The Potential Link Between SARS-CoV-2 Infection and Type 1 Diabetes in Childhood: Insights from the POINT Study


Type 1 diabetes (T1D) in childhood is a complex autoimmune disease characterized by the destruction of pancreatic islet β-cells, ultimately leading to insulin deficiency. It is widely accepted that the development of autoantibodies against multiple pancreatic islet β-cell proteins precedes clinical T1D.

The susceptibility to early islet autoimmunity is influenced by a combination of genetic factors involved in immunity, islet β-cell function, and responses to viral infections. This susceptibility peaks around one year of age, making children in this age group particularly vulnerable to the development of islet autoantibodies.

The COVID-19 pandemic has introduced new variables into the landscape of infectious exposures during childhood. Recent reports suggest an increased incidence of T1D in various regions during the pandemic, with some studies even indicating an association between T1D incidence and COVID-19 diagnosis.

Given that SARS-CoV-2, the virus responsible for COVID-19, can infect islet β-cells, there is a plausible hypothesis that SARS-CoV-2 infection may contribute to the susceptibility for islet autoimmunity and, subsequently, T1D.

However, until now, no study has successfully linked the timing of SARS-CoV-2 infection to the appearance of islet autoantibodies.

The Primary Oral Insulin Trial (POINT) initiated from 2018 to 2021 offered a unique opportunity to investigate this hypothesis. POINT recruited infants with a genetically defined risk of at least 10% for developing multiple islet autoantibodies, capturing a significant portion of those who will develop T1D during childhood.

The study enrolled infants between 4 and 7 months of age, allowing for longitudinal blood sample collection to detect islet autoantibodies. In this context, researchers were able to explore whether there was a temporal association between SARS-CoV-2 infection and islet autoimmunity in the most susceptible age group for islet autoantibody development.

Antibodies and Infections

The study longitudinally measured antibodies to SARS-CoV-2 and influenza A(H1N1) across the COVID-19 pandemic period in young children with a high genetic risk of T1D.

The findings revealed a noteworthy association between the development of islet autoantibodies concurrent with or shortly after the development of SARS-CoV-2 antibodies, but not with H1N1 antibodies.

This association was most pronounced in children who contracted SARS-CoV-2 before 18 months of age, suggesting that SARS-CoV-2 infections may indeed increase the risk of islet autoimmunity in genetically predisposed young children.

Unique Study Design

The study’s design sets it apart from previous research. It actively recruited and followed up young children for islet autoimmunity during the COVID-19 pandemic. Crucially, this study focused on the age group with the highest susceptibility to islet autoantibodies, allowing for comparisons of incidence and risk both before and during the pandemic.

This approach differs from previous cross-sectional analyses that did not select for genetic susceptibility and focused on older children who might have already developed islet autoantibodies before SARS-CoV-2 infection.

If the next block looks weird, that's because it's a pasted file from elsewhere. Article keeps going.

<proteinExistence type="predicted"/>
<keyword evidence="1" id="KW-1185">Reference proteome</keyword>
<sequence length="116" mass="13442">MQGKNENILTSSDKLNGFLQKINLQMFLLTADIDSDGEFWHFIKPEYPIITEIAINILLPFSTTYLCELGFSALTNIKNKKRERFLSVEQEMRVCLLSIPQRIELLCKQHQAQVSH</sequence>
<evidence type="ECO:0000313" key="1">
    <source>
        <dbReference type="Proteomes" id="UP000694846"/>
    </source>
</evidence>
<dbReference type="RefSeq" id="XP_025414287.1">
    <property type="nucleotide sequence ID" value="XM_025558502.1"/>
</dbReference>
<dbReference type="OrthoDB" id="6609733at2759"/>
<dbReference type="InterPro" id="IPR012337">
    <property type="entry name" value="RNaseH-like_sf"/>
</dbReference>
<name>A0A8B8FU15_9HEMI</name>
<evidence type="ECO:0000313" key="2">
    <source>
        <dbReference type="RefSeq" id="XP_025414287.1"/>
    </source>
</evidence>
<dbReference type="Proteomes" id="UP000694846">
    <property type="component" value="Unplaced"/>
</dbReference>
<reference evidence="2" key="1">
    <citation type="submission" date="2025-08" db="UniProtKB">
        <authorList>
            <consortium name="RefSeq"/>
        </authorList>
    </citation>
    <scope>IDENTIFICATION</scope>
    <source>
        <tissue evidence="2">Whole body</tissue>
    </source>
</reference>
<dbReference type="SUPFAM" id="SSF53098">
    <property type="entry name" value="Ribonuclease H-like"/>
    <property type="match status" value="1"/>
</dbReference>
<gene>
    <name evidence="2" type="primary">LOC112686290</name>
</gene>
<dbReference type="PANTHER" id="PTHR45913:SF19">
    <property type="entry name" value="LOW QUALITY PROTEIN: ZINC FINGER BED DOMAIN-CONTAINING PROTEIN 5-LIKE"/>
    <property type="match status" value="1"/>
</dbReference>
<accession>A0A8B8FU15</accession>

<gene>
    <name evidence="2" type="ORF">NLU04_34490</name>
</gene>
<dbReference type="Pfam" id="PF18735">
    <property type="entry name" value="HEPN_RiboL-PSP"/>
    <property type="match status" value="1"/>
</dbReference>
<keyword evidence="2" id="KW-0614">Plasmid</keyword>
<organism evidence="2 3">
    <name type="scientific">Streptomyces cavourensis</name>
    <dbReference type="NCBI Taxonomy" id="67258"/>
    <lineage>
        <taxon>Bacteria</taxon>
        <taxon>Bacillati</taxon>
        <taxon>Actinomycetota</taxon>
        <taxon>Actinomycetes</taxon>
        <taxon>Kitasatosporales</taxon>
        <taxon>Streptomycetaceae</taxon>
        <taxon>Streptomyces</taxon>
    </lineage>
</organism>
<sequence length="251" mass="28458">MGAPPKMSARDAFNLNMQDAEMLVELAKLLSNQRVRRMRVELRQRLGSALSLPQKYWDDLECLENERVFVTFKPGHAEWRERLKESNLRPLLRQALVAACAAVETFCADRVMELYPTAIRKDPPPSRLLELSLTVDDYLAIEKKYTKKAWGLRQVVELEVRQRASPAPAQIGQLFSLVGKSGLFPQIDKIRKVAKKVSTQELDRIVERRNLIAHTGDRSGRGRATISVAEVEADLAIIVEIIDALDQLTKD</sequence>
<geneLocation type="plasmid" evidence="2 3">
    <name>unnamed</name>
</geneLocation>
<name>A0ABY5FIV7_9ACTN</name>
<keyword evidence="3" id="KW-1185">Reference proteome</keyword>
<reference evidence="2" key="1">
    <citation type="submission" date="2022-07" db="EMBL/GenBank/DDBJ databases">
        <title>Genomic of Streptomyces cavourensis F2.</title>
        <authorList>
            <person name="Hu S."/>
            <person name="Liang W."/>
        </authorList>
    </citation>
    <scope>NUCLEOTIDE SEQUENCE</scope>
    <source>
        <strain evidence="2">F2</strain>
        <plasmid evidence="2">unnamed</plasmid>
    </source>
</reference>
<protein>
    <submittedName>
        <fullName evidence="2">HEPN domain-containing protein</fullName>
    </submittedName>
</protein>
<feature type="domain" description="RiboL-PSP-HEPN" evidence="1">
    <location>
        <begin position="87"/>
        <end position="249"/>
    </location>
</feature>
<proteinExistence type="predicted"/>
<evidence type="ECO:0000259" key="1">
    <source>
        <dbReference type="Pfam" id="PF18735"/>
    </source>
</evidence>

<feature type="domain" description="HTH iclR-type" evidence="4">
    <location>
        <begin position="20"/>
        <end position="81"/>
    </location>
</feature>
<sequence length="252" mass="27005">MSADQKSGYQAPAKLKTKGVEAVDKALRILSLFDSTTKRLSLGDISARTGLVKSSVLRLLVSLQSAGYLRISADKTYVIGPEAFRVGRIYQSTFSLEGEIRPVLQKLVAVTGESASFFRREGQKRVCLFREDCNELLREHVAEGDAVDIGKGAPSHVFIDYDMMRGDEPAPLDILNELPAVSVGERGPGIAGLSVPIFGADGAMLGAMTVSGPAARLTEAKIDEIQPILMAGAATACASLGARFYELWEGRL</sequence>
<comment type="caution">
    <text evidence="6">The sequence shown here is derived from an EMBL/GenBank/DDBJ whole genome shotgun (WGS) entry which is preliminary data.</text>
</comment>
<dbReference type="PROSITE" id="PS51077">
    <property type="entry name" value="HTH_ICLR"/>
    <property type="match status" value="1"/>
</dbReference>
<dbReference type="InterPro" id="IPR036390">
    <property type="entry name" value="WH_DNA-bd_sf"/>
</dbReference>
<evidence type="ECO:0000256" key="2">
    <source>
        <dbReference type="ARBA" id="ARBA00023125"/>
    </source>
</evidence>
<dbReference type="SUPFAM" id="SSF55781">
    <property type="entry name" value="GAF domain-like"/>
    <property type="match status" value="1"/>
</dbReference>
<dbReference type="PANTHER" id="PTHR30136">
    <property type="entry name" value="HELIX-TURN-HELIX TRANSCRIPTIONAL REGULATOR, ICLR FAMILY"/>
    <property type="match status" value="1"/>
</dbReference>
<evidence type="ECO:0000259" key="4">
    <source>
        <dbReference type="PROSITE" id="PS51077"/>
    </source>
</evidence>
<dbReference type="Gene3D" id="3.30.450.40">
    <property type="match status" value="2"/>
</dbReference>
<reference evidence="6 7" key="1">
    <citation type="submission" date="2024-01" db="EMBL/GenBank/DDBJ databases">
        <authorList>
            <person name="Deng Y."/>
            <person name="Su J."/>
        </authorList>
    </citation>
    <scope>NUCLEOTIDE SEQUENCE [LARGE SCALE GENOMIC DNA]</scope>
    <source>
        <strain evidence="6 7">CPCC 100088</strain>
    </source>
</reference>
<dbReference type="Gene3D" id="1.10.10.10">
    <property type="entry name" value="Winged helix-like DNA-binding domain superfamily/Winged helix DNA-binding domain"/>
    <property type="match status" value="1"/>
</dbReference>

Reduced Confounders

The study’s strengths also lie in its ability to control potential confounders. Other viral infections that could affect the association between a specific infection and autoimmunity were likely reduced during the pandemic. Evidence of this reduction was the significant decrease in the incidence rate of influenza A(H1N1) antibodies in the study participants during 2020 and 2021.

Furthermore, despite the increased risk in children with SARS-CoV-2 antibodies, there was no overall increase in the incidence of islet autoantibodies during the pandemic. This suggests a corresponding reduction in other infectious exposures associated with islet autoantibody risk.

Implications for Future Research

While this study provides important insights into the potential link between SARS-CoV-2 infection and islet autoimmunity in young children with a high genetic risk of T1D, more research is needed to fully understand the mechanisms underlying this association. The age of SARS-CoV-2 infection appears to be a critical factor, with the strongest association observed around the peak age of islet autoantibody risk, approximately 12 months.

The exact mechanisms behind this age-related vulnerability remain speculative, but it may involve the possibility that SARS-CoV-2 can infect islet cells at a vulnerable age of β-cell activity, potentially leading to changes that expose islet β cells to autoreactive T cells in susceptible children.


The study from the POINT trial sheds light on the potential link between SARS-CoV-2 infection and the development of islet autoimmunity in genetically predisposed young children. While further research is necessary to elucidate the underlying mechanisms, these findings underscore the importance of monitoring the long-term effects of SARS-CoV-2 infection on childhood health, particularly in populations at risk for autoimmune diseases like T1D. Understanding these relationships may ultimately inform strategies for preventing or delaying the onset of T1D and other autoimmune disorders in vulnerable populations.

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